The grisly Lululemon Athletica murder trial in Montgomery County, Maryland, concluded with Brittany Norwood being quickly found guilty of the March beating and stabbing death of co-worker Jayna Murray in the yoga-wear store where they both were employed. Among the key testimony at the trial was that of Jana Svrzo, the manager of the Apple store adjacent to the murder scene, who said she heard banging, screaming, grunts and other someone-is-getting-attacked sounds, along with a frantic woman screaming things like, “God help me! Please help me!” and “Talk to me! Don’t do this!” Svrzo said she called another Apple employee over to the wall to confirm her suspicions, and they heard the voice say,”Stop! Stop! Stop!” and then, “Oh, God! Stop!”
The two Apple employees did nothing.
They didn’t call 911; they didn’t bang on the walls. They waited until the screaming stopped, shrugged, and went back to their business, probably saying something like, “Wow, that was funky!” If there was ever a perfect example of when the Golden Rule is in play, this was it. Would they want someone who overheard them being beaten to death to call the police? Of course. Still they did nothing.
We need to agree on the proper treatment for people like this—self-centered, fearful slugs who can’t summon the fortitude and decency to help a fellow human being in peril, even when it only requires a phone call. They are not quite criminals, but they are significant contributors to the evil in the world, the kind of citizens who accept the benefits of society but won’t lift a finger to contribute to it. This is one of those ethical failures that the law cannot address.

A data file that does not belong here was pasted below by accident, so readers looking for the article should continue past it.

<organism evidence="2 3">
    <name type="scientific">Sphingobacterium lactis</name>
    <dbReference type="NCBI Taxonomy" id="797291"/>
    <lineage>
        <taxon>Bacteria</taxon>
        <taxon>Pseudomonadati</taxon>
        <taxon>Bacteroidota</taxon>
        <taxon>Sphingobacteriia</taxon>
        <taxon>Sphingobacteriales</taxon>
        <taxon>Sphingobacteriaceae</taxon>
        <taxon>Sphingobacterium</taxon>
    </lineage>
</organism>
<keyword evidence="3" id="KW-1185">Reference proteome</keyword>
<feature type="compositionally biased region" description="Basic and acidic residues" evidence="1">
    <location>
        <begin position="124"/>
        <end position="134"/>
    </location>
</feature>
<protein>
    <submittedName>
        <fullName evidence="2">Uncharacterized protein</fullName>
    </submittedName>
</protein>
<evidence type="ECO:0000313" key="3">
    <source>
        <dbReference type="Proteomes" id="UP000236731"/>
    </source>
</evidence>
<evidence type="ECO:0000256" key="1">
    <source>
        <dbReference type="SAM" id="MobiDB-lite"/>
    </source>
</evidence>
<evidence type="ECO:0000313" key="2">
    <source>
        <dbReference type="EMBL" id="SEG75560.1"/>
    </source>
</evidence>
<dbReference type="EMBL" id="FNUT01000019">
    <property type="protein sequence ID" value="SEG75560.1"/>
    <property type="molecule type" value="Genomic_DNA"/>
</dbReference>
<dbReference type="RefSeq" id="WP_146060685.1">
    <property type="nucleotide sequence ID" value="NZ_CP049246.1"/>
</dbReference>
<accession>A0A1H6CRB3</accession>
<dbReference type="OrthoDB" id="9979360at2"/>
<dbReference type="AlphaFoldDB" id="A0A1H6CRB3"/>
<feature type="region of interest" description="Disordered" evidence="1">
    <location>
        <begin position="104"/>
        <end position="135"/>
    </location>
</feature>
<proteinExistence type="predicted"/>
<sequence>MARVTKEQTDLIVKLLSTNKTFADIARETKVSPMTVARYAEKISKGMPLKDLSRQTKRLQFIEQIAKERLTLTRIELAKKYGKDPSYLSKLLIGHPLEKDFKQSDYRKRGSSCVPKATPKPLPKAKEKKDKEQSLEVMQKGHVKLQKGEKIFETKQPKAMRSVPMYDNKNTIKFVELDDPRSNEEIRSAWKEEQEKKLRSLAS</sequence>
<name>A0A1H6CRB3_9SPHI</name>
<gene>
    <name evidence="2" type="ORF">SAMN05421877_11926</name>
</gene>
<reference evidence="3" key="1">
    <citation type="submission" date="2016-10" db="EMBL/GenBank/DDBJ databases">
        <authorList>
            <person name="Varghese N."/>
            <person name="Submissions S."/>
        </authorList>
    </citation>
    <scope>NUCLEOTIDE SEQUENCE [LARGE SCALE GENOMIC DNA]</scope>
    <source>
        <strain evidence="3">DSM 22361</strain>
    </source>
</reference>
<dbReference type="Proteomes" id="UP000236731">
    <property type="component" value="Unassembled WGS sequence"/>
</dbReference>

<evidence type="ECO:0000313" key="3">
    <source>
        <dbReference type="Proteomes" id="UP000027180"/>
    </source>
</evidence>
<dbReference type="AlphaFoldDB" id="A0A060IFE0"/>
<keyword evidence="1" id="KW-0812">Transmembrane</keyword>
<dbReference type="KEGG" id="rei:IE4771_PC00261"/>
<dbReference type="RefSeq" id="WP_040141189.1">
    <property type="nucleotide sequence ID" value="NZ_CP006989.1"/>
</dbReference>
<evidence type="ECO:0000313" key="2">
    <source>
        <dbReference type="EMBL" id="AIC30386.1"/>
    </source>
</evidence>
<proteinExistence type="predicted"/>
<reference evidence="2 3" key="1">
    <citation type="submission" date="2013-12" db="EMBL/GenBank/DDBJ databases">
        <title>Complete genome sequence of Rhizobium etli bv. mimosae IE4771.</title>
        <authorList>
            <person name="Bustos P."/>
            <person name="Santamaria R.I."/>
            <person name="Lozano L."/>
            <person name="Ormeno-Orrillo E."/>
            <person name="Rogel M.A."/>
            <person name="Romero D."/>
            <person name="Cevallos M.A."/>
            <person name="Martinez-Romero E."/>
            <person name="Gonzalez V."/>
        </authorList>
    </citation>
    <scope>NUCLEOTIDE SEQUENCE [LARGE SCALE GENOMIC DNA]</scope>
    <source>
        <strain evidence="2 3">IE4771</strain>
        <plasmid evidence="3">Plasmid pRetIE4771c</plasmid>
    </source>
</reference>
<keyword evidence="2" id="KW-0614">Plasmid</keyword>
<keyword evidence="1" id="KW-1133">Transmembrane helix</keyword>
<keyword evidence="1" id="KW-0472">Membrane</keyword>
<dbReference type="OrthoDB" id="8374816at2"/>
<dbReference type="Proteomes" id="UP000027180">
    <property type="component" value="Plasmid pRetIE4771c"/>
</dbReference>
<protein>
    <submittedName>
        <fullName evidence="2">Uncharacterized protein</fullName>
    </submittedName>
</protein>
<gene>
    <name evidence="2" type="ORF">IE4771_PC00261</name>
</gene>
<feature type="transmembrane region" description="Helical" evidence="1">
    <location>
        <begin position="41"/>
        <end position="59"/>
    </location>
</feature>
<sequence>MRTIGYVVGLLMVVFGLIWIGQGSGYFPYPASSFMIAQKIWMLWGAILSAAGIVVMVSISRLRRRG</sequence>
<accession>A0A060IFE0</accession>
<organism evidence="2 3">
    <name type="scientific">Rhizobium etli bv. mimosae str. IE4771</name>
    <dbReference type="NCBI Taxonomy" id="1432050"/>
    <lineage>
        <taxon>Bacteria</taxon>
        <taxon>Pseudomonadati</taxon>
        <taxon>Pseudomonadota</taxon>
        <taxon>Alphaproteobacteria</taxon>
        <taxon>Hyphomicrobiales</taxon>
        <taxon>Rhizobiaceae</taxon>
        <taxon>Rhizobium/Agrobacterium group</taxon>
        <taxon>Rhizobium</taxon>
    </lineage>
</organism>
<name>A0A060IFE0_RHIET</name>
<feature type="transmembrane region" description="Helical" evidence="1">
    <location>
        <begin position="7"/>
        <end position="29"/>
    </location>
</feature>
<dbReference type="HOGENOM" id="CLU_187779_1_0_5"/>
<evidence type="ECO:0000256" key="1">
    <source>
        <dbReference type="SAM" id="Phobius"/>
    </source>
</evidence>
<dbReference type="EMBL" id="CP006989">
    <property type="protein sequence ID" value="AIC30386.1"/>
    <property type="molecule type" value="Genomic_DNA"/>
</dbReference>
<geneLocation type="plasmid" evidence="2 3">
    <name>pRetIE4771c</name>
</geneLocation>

You may recall that “Seinfeld” ended its run with the four ethically inert main characters (but amusingly ethically inert) being sentenced to prison for violating a town’s local ordinance requiring bystanders to intervene when they witnessed a crime in progress. Such a law would be impossible to draft or enforce outside of Sit-Com Land, but the societal condemnation of individuals who allow other human beings to be harmed when they have it in their power to summon assistance is appropriate, and should occur informally, like most enforcement of social behavioral norms.
I don’t want to hire someone like Svrzo. I don’t want her as a neighbor or a friend. If I’m an independent service provider, I don’t want her business; if I’m a banker, I don’t think she’s trustworthy enough to receive a loan. Her conduct is unacceptable in a cooperative society, and the one constructive thing she can do now is to serve as a living lesson to others that there are minimum duties that accompany being part of civilization, and consequences of failing to meet them.
Parents, while they are teaching their children such basics as “Look both ways when you cross the street,” “Don’t take candy from strangers,” “Say ‘please’ and ‘thank you’,” “Tell the truth” and “Treat your elders with respect” need to make sure “Always do what you can to help another human being in peril” is on the list. If Jana Svrzo’s mother had made that ethical obligation sufficiently clear, Jayna Murray might be alive today.